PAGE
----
Bentley's R-Type Continental Turns 70 This Year, Still Inspires New Designs

1953 Bentley Continental R-Type 9 photos
Photo: Bentley
1953 Bentley Continental R-Type1953 Bentley Continental R-Type1953 Bentley Continental R-Type1953 Bentley Continental R-Type1953 Bentley Continental R-Type1953 Bentley Continental R-Type1953 Bentley Continental R-Type1953 Bentley Continental R-Type
Bentley is celebrating seven decades since it started making the R-Type Continental. While just 208 were built, it raised the bar for expectations when the Continental name is concerned. In 1952, the Continental was the fastest four-seat vehicle, as well as the most expensive car in the world.
It was rare back then, and you probably will not see one on a public road near you. But that is not a problem, because it managed to start a lineage that rests on an iconic benchmark. The R-Type Continental set the mood for the brand's grand touring DNA, and it continues to be an inspiration to design teams.

The R-Type Continental was designed by John Blatchley, Chief Stylist of Bentley at the time, and it was a creation of Ivan Evernden, who was the brand's Chief Projects Engineer. The inspiration behind the R-Type was described to have come from two pre-war coach-built specials.

The car came with a 4,566 inline-six engine that initially made 140 bhp but was bumped to 150 hp. After installing a transmission with a higher final drive ratio, the prototype that was affectionately known as OLGA, because of its OLG490 registration, managed to average 118.75 mph (ca. 191 kph) over five laps at the banked Montlhèry track near the capital of France.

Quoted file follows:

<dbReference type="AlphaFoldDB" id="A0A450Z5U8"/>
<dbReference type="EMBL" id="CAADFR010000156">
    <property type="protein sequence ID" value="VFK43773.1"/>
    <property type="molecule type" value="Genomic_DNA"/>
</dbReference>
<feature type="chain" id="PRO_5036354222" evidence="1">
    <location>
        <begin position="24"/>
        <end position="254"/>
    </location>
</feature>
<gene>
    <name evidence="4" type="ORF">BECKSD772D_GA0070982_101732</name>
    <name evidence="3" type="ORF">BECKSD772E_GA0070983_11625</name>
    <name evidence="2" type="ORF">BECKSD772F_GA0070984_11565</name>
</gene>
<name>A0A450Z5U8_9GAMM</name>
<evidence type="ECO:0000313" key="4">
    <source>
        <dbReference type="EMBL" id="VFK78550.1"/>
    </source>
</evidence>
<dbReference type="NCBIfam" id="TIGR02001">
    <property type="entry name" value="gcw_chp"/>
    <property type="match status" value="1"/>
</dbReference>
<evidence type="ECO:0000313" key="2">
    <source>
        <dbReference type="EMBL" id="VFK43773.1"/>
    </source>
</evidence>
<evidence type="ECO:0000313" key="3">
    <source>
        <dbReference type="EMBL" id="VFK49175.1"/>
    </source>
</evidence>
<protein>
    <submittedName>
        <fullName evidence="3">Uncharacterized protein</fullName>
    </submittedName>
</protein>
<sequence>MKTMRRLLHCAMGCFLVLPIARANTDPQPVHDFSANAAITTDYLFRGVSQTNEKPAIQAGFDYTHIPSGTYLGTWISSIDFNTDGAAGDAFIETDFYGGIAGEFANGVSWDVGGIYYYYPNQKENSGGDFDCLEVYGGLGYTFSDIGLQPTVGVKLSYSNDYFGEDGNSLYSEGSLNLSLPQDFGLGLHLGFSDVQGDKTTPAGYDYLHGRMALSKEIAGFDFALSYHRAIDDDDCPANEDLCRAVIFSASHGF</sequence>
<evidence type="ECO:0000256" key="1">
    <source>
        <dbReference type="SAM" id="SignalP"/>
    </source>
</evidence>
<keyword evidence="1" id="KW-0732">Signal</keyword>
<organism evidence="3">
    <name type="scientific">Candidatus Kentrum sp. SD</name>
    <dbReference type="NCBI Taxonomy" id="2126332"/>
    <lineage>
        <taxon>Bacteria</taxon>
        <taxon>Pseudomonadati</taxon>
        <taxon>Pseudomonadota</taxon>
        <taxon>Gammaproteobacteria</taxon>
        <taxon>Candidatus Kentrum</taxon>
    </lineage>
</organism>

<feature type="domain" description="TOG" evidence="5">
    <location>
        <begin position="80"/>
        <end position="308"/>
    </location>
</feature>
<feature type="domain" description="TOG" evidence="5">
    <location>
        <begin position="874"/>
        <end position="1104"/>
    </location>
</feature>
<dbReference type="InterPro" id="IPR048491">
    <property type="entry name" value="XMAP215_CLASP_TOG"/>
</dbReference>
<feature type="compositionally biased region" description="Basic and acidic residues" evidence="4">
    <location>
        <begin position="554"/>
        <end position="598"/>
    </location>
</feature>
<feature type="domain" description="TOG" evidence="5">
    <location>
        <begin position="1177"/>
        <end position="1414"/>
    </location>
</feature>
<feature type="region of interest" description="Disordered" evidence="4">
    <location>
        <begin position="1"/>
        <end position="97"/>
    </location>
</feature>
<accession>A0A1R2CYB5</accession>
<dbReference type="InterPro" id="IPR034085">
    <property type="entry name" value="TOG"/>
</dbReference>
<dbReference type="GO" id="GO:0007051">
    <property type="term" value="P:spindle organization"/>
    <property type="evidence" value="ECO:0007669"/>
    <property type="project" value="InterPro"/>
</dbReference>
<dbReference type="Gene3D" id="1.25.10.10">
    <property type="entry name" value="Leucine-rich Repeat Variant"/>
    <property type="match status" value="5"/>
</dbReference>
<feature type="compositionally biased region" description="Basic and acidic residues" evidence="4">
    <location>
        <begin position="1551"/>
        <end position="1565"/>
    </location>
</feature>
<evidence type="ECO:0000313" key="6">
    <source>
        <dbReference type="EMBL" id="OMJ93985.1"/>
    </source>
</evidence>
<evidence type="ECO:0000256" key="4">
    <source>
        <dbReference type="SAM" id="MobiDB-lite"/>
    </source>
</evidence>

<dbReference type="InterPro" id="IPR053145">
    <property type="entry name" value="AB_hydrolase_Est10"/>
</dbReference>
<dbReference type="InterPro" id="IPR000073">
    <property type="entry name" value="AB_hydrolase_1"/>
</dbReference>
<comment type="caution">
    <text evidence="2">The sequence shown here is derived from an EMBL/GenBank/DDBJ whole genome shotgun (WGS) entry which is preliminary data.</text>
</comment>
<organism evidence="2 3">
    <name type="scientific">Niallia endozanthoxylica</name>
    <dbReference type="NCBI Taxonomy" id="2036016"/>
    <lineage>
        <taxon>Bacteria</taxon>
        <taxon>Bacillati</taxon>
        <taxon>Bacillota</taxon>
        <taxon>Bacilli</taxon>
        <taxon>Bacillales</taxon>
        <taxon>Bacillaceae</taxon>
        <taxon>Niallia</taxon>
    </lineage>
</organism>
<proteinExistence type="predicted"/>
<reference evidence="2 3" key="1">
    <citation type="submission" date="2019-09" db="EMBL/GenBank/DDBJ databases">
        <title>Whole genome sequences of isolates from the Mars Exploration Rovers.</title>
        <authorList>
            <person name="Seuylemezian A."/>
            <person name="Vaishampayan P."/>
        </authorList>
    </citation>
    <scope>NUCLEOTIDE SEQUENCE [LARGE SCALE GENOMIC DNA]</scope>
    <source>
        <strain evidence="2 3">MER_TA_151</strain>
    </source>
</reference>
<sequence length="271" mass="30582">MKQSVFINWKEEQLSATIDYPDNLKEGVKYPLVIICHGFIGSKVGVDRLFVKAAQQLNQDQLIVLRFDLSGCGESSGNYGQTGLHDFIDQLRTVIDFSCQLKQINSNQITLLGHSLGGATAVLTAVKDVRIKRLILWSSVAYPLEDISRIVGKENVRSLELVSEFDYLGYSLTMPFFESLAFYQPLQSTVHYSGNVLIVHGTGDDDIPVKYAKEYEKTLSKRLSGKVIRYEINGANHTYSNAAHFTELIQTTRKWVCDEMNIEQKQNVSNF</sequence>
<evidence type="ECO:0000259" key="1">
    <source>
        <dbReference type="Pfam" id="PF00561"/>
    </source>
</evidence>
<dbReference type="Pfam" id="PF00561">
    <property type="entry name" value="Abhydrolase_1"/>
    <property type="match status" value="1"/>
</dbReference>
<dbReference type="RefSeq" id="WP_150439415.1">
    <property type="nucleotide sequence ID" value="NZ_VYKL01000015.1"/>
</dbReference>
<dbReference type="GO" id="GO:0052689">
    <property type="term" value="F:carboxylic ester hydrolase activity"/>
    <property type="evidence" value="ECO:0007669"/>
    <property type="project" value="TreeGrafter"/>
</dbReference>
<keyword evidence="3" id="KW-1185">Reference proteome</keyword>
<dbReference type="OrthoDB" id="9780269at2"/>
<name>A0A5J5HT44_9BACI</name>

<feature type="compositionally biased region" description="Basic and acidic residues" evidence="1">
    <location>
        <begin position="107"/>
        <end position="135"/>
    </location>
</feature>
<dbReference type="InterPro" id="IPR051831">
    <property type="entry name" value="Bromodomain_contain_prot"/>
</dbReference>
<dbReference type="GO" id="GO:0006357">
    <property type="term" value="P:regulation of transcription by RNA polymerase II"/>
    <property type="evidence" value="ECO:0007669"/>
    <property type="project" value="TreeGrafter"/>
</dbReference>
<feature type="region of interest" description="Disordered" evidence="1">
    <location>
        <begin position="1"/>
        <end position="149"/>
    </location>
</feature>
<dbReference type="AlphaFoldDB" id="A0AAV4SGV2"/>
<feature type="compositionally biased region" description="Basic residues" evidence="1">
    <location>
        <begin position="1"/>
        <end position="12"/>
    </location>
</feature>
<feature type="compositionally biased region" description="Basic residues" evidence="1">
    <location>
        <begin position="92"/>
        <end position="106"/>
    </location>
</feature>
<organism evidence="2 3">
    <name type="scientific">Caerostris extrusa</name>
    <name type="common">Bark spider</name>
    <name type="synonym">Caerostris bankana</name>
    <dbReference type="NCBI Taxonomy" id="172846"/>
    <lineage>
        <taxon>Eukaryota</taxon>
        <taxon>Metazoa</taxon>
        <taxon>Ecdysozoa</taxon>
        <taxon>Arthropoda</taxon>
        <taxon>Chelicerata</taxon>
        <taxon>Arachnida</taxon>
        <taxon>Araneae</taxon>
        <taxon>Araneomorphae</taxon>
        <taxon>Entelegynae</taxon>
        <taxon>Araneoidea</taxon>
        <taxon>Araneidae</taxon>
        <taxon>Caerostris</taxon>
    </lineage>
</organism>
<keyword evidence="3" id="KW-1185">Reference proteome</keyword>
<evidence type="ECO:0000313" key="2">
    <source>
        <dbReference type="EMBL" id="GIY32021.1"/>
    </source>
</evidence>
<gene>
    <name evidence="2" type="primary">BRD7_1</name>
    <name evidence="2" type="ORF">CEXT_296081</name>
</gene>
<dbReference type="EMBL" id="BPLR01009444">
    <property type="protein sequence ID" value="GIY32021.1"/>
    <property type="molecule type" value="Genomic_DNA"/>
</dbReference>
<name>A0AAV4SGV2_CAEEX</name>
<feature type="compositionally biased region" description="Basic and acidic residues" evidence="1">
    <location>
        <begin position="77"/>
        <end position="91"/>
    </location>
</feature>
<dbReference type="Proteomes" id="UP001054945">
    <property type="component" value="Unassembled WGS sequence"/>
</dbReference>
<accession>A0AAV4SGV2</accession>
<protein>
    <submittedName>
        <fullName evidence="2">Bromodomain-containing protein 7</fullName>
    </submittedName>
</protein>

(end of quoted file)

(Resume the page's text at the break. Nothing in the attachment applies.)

Since the speed was extreme at the time, special tires were specified, as the vehicle weighs about two tons, and could drive at speeds of over 115 mph (ca. 185 kph). Most of the R-Type Continental vehicles, 193 to be specific, were bodied by HJ Mulliner.

Four of the 208 R-Type Continentals had a drophead body by Park Ward, while two were coupes made by the same company. The folks at Franay built five custom bodies, Graber built three, and Farina built a single body for an R-Type.

Many years later, in 2003, Bentley launched the first Continental GT, which is a direct successor of the R-Type, and it was also the world's fastest four-seat car back when its production began. As a fun fact, the R-Type was priced at GBP 6,928 back in 1952, which Bentley described as being almost four times as much as the average UK house at the time.

Bentley owns just a single R-Type, and we are not referring to the prototype the company made. Instead, the British marque owns the BC16C chassis, which was initially sold in Switzerland. Its Ivory body is matched with a Red interior, and the original 4.6-liter motor is mated to a four-speed manual transmission.

Instead of letting the vehicle sit in a museum, Bentley's Heritage Collection maintains it in excellent mechanical condition while preserving its patina, and the vehicle is regularly driven. The celebration of its 70th anniversary was done with its descendent, the Continental GT Speed, which joined the classic model at Oulton Park in Cheshire.
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About the author: Sebastian Toma
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Sebastian's love for cars began at a young age. Little did he know that a career would emerge from this passion (and that it would not, sadly, involve being a professional racecar driver). In over fourteen years, he got behind the wheel of several hundred vehicles and in the offices of the most important car publications in his homeland.
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